The Ohio Small Grains Checkoff (OSGC) supports Dr. Sneller’s work and other OSU wheat production research. Dr. Sneller has also taken part in USW export market development activities. In 2019, for example, Dr. Sneller, Dr. Baik and OSGC shared information about SRW breeding and quality improvement with a visiting team of Brazilian flour milling managers sponsored by USW.
University of Maryland
Wheat researchers around the world are paying attention to the work of Dr. Vijay Tiwari, Assistant Professor, University of Maryland (UMD), College of Agriculture and Natural Resources. Dr. Tiwari recently received the Leadership Award from the International Wheat Genome Sequencing Consortium (IWGSC), representing scientists across 70 countries dedicated to advancing wheat genomics and the production of high-quality wheat. UMD noted that Tiwari has elevated UMD’s reputation in wheat genomics and “revitalized the Maryland Small Grains Breeding and Genetics (MSGBG) program. By bringing together other experts across plant science to create a unique collaboration, the program is on the verge of rolling out new varieties of wheat to serve the state of Maryland and Mid-Atlantic region while helping combat global hunger.”
In his breeding work, Dr. Tiwari draws from a UMD ”gene bank” of more than 30,000 different small grain germplasms and collaborates with MSGBG teammates including plant pathologist Dr. Nidhi Rawat, Assistant Professor of Plant Science Dr. Yiping Qi and Extension Agronomist Nicole Fiorellino. The program is actively working with the Maryland Crop Improvement Association (MCIA), the Maryland Grain Producers Utilization Board (MGPUB) and the Maryland Department of Agriculture to develop and commercialize new SRW varieties. MCIA manages seed production and distribution to farmers through licensed private seed companies in Maryland as well as Virginia, Pennsylvania and Delaware. As in other public breeding programs, royalties from the sale of UMD varieties help fund more research, such as Dr. Tiwari’s work developing hard red winter (HRW) wheat varieties adapted to the U.S. Mid-Atlantic region. MGPUB, a USW member state wheat commission, also funds other UMD projects focused on wheat quality and production.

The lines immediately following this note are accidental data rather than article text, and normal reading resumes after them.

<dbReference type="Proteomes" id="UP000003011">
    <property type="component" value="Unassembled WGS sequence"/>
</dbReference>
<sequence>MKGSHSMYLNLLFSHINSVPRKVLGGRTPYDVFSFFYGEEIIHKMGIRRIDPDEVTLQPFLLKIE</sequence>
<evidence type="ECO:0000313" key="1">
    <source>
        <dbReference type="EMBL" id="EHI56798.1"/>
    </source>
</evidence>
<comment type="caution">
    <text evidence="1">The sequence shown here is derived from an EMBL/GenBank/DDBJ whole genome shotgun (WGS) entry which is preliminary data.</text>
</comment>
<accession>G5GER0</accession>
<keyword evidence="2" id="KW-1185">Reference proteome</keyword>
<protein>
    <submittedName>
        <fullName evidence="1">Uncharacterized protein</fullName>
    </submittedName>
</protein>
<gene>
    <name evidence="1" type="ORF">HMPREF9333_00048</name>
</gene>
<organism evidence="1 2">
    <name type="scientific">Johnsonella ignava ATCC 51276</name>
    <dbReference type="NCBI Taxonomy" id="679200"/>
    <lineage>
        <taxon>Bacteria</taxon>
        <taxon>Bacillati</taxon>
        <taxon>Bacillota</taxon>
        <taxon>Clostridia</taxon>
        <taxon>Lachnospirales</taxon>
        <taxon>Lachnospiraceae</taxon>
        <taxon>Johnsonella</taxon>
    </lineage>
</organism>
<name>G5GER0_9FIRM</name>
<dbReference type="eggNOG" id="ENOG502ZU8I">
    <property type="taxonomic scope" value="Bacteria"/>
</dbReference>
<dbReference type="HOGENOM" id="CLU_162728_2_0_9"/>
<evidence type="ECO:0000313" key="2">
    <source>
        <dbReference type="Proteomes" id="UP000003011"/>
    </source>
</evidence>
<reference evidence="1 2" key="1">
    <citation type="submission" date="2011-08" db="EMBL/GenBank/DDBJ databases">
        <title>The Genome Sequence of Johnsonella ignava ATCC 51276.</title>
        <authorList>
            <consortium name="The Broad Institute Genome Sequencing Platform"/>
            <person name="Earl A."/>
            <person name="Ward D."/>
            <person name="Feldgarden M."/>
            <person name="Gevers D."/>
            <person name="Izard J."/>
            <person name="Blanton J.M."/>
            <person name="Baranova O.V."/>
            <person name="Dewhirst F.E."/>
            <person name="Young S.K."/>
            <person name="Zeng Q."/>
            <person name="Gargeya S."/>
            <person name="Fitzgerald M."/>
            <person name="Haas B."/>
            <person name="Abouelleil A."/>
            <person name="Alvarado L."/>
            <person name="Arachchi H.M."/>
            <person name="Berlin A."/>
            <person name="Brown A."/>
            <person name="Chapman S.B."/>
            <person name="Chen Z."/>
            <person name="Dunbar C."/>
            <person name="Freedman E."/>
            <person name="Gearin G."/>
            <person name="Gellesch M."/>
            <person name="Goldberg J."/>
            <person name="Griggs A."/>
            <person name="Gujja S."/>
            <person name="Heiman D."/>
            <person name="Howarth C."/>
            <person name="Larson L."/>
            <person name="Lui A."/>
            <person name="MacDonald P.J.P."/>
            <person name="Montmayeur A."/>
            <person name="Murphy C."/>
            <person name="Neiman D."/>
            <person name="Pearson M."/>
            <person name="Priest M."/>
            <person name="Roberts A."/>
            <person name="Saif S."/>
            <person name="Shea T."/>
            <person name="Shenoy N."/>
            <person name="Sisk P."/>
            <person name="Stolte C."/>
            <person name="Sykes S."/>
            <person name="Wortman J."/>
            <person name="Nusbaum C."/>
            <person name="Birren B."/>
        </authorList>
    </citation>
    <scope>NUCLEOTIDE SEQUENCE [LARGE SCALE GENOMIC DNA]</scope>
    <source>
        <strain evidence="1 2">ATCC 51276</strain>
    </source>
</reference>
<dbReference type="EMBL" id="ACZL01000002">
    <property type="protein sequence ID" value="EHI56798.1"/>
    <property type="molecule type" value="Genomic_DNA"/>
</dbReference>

Other Public SRW Breeding Programs
Farmers across the eastern one-third of the United States grow SRW wheat developed by other public breeding programs, including at these universities:
- Virginia Tech;
- Michigan State University;
- University of Illinois;
- Purdue University;
- University of Kentucky;
- University of Tennessee;
- University of Arkansas;
- North Carolina State University;
- Louisiana State University;
- University of Georgia;
- Clemson University;
- Cornell University.
Read about other U.S. wheat public breeding programs:
Read about other U.S. wheat commercial breeding programs:
Stories covering additional programs will be published soon.